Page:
Dairyland Power Cooperative, a La Crosse, Wis., is a utility designed to serve rural areas and supply power to customers in four states. It also sits in the middle of multiple trends including energy transition, sustainability and the convergence of information and operational technologies.

I caught up with Nate Melby, Chief Information Officer of Dairyland Power Cooperative, to talk utilities, transformation and IT. Melby is a Business Transformation 150 member.

Transformation and utilities. Melby said utilities are going through a massive transformation that extends from back-office, customer experience to the technology in the field. Operational technology is where the action is. Melby said:

"Not only are we transforming our information technology world, but we’re also transforming those operational technologies. We're in the middle of an energy transition. We're seeing the sources of our generation change and as we add more renewables to the grid, increased complexity creates some new use cases and new scenarios. We have to manage it all and try to do it at scale."

Renewable challenges. "One of the challenges is that the sun doesn't shine all the time, and the wind doesn't blow all the time. And our utilities in the Upper Midwest have extreme weather conditions. Winters are very cold," explained Melby. "How do we continue to sustain the right type of generation for the load that we have across our utility and make sure that we're resilient in the event of those extreme weather conditions?"

With renewables the technology behind the grid has to be smarter and nimbler. The evolution of the smart grid will have to evolve to be more real-time with data about power generation and overall performance. Melby said:


"You had a power plant that would run, and you could control that, but it would run in a steady state. With renewables, you have changes in real time. A cloud goes over a solar array, and the generation drops off for a certain period. We need to be able to control very quickly, and it's not a 15-minute decision in the future, but maybe real time interaction. We see opportunities for machine learning and artificial intelligence to apply that to those problems. There's some potential for us to automate that decision making to provide better control and more resilience."

When will this smart grid arrive? Melby said the smart grid concept is coming in faster than the industry is prepared for just because of demand and need. "We're seeing integration on the power grid before we even have a notion of a virtual power plant and what that could mean. Connecting different types of generation resources in a way we can predict and scale up and down generation with storage and renewables is critical," said Melby.

Digital twins and the grid. Melby said he sees "huge potential for digital twins in our industry." These digital twins could replicate multiple power plants and energy sources so utilities could understand proactive maintenance and the impact of decisions. "Multiply that example by fleet, add the renewables and you can essentially create a virtual model to predict your future performance," he said.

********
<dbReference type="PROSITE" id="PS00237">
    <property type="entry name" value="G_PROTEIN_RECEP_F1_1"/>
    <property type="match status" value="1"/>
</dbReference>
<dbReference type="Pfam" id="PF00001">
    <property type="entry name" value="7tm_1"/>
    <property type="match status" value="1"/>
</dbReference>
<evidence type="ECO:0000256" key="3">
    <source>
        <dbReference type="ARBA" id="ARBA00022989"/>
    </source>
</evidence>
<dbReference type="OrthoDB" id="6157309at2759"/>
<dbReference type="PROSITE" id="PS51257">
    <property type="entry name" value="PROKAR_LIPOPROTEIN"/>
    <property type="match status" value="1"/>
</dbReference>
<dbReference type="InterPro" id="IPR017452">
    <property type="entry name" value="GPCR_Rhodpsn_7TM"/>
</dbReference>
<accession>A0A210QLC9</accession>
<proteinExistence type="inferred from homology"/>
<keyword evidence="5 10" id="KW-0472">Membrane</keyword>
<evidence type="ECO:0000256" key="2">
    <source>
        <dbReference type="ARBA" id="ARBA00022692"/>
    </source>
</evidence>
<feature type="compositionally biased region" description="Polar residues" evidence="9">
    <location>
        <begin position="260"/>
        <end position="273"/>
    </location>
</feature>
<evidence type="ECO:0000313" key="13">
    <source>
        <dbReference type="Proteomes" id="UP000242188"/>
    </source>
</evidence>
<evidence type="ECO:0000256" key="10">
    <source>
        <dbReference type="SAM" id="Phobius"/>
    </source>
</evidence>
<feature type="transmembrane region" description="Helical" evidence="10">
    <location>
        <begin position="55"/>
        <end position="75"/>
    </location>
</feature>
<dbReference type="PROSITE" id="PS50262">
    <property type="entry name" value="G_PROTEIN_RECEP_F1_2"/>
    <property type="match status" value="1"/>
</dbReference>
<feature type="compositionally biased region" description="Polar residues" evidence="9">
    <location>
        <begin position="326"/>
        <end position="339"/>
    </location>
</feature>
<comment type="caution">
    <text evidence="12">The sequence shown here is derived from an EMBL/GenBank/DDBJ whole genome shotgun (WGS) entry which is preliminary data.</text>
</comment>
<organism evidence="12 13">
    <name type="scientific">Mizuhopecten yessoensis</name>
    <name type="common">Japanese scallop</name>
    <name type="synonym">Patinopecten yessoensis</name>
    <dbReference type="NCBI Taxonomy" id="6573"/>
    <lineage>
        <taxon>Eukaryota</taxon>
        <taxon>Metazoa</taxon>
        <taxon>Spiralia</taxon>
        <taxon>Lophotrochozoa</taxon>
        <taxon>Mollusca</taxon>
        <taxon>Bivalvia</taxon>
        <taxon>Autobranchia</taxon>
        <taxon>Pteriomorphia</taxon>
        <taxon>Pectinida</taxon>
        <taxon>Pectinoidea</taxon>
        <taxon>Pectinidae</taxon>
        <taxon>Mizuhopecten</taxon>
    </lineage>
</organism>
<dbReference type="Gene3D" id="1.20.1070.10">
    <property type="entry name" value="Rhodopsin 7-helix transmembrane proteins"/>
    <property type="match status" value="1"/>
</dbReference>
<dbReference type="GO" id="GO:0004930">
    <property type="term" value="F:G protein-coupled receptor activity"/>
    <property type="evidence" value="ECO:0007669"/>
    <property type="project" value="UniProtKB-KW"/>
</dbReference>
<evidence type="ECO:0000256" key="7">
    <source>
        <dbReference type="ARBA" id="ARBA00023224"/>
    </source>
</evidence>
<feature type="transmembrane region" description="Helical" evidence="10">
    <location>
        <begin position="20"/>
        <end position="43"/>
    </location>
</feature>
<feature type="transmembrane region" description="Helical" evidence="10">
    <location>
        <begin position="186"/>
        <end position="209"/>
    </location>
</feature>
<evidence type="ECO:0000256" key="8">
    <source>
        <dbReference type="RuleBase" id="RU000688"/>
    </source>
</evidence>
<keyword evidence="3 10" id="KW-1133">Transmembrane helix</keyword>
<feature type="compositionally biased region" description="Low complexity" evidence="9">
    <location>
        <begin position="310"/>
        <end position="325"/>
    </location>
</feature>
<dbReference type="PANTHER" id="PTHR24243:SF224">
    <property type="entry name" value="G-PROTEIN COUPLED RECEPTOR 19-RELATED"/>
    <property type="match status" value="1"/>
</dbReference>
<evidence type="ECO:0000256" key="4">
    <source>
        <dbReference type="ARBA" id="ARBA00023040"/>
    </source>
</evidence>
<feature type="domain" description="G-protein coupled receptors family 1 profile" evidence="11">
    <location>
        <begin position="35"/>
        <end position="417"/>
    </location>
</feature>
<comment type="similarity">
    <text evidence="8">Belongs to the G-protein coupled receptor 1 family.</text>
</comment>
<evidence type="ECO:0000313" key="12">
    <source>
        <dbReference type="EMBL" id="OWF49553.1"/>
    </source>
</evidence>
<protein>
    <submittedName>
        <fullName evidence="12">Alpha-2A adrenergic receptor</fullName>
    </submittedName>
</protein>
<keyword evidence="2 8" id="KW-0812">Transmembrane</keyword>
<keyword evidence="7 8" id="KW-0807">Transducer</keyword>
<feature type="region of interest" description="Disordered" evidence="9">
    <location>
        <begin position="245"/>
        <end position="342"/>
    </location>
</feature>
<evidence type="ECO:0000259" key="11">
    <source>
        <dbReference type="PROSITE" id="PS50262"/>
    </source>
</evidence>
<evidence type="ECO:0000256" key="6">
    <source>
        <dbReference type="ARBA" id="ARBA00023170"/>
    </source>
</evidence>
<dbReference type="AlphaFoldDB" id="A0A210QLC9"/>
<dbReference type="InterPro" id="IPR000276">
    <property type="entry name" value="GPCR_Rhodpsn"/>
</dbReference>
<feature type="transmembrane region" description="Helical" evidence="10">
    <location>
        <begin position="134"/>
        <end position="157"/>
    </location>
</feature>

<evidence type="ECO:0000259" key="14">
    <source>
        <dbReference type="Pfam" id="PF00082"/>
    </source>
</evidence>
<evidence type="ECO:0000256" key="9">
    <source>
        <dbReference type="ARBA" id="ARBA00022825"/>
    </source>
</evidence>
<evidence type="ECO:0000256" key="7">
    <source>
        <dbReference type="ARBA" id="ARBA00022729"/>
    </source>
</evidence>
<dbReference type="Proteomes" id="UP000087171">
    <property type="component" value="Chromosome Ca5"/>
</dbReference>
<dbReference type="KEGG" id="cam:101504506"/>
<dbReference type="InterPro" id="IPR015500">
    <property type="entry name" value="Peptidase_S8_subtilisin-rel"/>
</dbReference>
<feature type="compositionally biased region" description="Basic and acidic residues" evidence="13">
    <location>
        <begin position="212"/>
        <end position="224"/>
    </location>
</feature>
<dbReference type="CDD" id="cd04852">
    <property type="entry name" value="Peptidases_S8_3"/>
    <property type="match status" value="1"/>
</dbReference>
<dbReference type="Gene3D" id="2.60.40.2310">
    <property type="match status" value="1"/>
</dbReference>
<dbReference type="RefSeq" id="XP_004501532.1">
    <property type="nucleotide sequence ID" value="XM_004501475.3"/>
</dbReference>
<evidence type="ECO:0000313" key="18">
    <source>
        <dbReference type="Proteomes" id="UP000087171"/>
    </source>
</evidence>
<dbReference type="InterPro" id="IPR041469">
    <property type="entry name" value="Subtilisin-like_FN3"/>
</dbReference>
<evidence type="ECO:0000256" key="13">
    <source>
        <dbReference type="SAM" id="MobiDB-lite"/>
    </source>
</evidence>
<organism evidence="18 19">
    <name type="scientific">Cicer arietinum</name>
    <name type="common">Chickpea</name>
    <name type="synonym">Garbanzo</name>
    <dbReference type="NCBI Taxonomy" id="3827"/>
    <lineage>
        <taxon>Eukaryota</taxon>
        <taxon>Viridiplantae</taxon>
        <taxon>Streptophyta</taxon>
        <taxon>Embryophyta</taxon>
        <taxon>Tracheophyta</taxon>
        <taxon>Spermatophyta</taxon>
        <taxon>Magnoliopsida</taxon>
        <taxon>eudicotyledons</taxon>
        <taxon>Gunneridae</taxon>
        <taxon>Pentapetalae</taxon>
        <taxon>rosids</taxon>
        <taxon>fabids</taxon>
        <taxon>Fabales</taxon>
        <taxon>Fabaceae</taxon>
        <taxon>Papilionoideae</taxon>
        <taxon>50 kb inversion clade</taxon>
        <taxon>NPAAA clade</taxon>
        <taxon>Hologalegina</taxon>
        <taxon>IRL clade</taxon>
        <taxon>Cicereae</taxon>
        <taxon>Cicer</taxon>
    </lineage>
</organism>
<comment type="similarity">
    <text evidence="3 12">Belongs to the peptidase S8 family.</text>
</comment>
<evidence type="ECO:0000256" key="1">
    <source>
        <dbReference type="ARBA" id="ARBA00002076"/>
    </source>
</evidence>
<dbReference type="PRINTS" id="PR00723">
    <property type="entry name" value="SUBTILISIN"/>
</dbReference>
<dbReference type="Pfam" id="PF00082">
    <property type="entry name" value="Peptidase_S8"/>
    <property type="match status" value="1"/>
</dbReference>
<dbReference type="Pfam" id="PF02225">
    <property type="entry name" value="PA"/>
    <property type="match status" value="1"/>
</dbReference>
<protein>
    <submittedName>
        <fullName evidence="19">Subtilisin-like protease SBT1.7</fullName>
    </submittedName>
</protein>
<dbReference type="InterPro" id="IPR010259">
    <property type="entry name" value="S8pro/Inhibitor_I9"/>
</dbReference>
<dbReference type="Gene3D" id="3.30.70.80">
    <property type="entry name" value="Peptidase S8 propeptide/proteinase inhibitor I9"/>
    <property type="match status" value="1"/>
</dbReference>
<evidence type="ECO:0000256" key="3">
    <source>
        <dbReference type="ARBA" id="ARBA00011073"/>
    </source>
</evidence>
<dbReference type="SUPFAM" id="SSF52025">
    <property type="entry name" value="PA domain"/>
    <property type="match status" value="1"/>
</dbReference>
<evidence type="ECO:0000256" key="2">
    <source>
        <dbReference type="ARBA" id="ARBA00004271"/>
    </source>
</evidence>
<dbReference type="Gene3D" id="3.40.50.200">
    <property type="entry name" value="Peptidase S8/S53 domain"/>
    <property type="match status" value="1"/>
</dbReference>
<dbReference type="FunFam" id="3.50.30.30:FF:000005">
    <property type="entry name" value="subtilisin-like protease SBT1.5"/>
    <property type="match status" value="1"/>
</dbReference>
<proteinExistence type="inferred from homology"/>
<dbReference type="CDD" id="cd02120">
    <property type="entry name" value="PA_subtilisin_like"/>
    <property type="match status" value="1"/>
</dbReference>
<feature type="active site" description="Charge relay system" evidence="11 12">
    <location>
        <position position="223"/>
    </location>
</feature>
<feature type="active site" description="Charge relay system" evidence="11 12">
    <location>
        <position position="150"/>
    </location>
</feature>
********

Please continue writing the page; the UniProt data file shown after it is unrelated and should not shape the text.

Are the data strategies in place to create virtual power plants? "It's a heavy lift, but one of the advantages of the utility space is that historical data and the capturing of historical data has always been something we've had to do," said Melby, who noted that utilities are regulated to keep 10 years of data. "We have really good foundational data, datasets and data structure. Leveraging that for the future is really about data governance. How do we build the right architecture and the right structure to leverage that data?"

Melby said the historical data at 15-minute and 5-minute intervals are useful, but the future grid will produce "an explosion of data points." "We're seeing exponential growth in data and that means an exponential growth in the data that we have to store. We will need platforms to manage all of that," he said.

Regulation, compliance and security. Melby said regulation, compliance and security has typically meant that utilities kept control of data in closed systems. AS a result, cloud computing has been used on the corporate side but not in operations. Melby said:

"We're now starting to see areas like energy management systems where the cloud is becoming part of it. The cloud architectures have to be built through the lens of managing security and compliance boundaries. Cloud adoption starts with energy management systems, and then distributed energy resource management, and the challenge is how you integrate operations of utilities across regions."

Efficiency and use cases. Melby said utilities are really about efficiency and improving business cases so they can operate at a lower cost and lower rates. "Our mission is to have the lowest rates possible, so we make decisions based on that," he said. Use cases to advance efficiencies revolve around weather prediction, proactive maintenance and managing resources.

Sustainability also overlaps with efficiency. Melby said.

"Sustainability is one of our largest goals. It intersects with technology, efficiency, and the data that we need to effectively manage the grid. Sustainability for us is also about the sustainability of our utility for the people that need us. We provide power in rural areas. We were created to solve the quality-of-life issue where it couldn't be profitable to provide power to rural areas. Our whole mission is to provide power at the lowest cost possible as efficiently and into the future with diverse resources. It's evolving as our industry has been changing, and we're seeing this energy transition happen."